Before Stylist launched, Lisa had to convince advertisers to take a feminist publication seriously (Photo: Lisa Smosarski)
Lisa Smosarski launched Stylist in 2009 and has been at the helm ever since. She talks to Lucy Robinson about the importance of championing women, her experience interviewing the Clintons and her love of Press Gang.

What made you want to work in journalism?

I was very influenced by a children’s TV show called Press Gang which was about these kids making a student paper. There was something about the pace, the decision making and the drama of it that seemed incredibly exciting – the reality isn’t too dissimilar, which is ironic because it’s an extremely naïve reason to get into the industry.

And women’s magazines specifically?

I studied journalism at the London College of Printing and assumed that I’d end up at a newspaper. I saw a job advert for a junior writer role at Bliss magazine and thought it would be a good way to get interview experience, so I applied. Somehow I ended up getting the job on the same day that I handed in my dissertation. I was then able to explore different roles within Emap – which is now Bauer – and work on titles such as Smash Hits and More!. I fell into it that way.

Was it a risk leaving More! to join Stylist?

On paper it was a risk, but it never felt like that. I loved the idea of creating something from scratch and being able to shape something new. It’s always hard leaving things behind, but I was keen to try something different.

What does being editor-in-chief entail?

It’s really diverse. Some of it’s creative, some of it’s more strategy based – at the moment I’m launching a podcast so I’m spending a lot of time on that. I’m lucky that I get to meet a lot of inspiring and empowered women who are on these amazing missions to think “how can we be a part of that?”

“You can be part of the problem or part of the solution”

What’s one key thing you’ve learned as editor?

When I started as a journalist, I got lost in writing to please an editor since they’re the ones who tell you if you’ve done a good job. As an editor, I’ve learned that it’s important to understand the audience because ultimately that’s who you’re writing for.

Stylist launched in 2009, when feminism was still a taboo. What was launch day like?

It was so good. I put my personal email address in the magazine so people could give me feedback. I remember being in a breakfast meeting and getting to my desk at 9.30am and having 350 unread emails from women saying how much they’d been waiting for a magazine like Stylist. It was such an affirming moment because our instinct had told us that people wanted a title that celebrated women and we were right.

Is the wider media landscape changing in terms of how it treats women?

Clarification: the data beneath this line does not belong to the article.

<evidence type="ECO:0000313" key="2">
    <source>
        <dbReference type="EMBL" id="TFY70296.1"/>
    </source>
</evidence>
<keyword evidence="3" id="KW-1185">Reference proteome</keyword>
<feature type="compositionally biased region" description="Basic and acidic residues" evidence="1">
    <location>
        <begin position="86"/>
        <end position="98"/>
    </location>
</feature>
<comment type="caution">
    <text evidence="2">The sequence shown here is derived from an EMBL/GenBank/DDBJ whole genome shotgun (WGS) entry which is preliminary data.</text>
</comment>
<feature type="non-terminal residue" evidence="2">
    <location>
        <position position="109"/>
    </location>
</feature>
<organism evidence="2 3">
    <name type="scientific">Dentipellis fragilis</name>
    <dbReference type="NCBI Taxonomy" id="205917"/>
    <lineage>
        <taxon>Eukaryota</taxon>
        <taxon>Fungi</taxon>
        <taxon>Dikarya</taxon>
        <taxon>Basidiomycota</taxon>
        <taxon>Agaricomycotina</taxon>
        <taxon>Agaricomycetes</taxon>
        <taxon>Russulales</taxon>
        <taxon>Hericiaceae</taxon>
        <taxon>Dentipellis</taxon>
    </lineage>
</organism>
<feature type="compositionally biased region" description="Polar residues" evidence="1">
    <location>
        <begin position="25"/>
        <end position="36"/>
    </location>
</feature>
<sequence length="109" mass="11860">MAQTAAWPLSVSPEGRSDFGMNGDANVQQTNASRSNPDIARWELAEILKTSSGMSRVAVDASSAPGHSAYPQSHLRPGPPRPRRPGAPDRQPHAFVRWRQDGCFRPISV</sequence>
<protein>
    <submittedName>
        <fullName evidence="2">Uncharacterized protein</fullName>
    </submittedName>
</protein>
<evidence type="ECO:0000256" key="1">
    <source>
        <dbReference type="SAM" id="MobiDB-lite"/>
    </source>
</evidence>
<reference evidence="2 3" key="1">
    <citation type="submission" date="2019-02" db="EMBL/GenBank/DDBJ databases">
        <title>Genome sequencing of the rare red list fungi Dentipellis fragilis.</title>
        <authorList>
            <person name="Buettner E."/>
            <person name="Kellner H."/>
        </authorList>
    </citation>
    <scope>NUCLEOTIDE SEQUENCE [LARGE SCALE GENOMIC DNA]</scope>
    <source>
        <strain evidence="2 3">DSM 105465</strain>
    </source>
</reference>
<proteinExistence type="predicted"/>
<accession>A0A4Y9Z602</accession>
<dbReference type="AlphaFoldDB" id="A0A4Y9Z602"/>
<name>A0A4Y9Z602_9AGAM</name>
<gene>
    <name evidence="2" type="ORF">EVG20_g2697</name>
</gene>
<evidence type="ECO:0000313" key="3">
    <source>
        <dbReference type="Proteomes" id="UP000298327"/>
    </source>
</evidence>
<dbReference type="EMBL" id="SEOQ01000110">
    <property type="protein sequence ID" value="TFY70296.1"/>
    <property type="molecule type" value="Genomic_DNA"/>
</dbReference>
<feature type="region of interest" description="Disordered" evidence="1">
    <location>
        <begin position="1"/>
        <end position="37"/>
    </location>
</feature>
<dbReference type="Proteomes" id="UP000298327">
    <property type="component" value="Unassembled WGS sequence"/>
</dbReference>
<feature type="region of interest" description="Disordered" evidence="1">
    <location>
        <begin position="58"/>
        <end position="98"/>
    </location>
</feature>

I think it’s becoming less acceptable to be intrusive. That’s not only thinking about the responsibility of publishers, media companies and editors, but also of consumers. You have a choice. You can be part of the problem or the solution.

“you will get rejected, but there’s always a yes somewhere”

How do you remain at the forefront of the conversation surrounding feminism?

It’s about putting in the time to listen to our readers and evolve accordingly. For instance, when we started, we did some covers that showcased how being busy was a badge of honour. Looking back, that’s really archaic and having a work-life balance is more important these days.

What’s been the best moment for you as a journalist?

The Hillary and Chelsea Clinton guest edit in 2019 was such a whirlwind experience – the shoot was only confirmed two days before it happened, so we all had to rush on a flight to New York. There was a UN Conference on at the same time so every hotel was booked, we couldn’t find a studio, and we ended up in a hotel bar setting up a photoshoot. Time was precious but they took the time to talk to us about what they wanted going into the issue and they were really interesting people.

And the worst?

It wasn’t at Stylist, but I interviewed a Hollywood actor and my editor wanted me to ask a tricky question. When I did, he responded badly to it and I froze. I didn’t say anything for so long that he had to break the silence by saying “I like your jumper.” When I left, I realised that I hadn’t recorded the interview, so I had to run back to the office and write it from memory.

What advice do you have for young women wanting to get into journalism?

I’m a big believer in passion, enthusiasm and chasing what you want. You can’t wait for the world to come to you, you have to go out and get it. I went to a job interview just for the experience and I ended up getting a career on the back of it. Just know that you will get rejected, and that’s fine because there’s always a yes somewhere.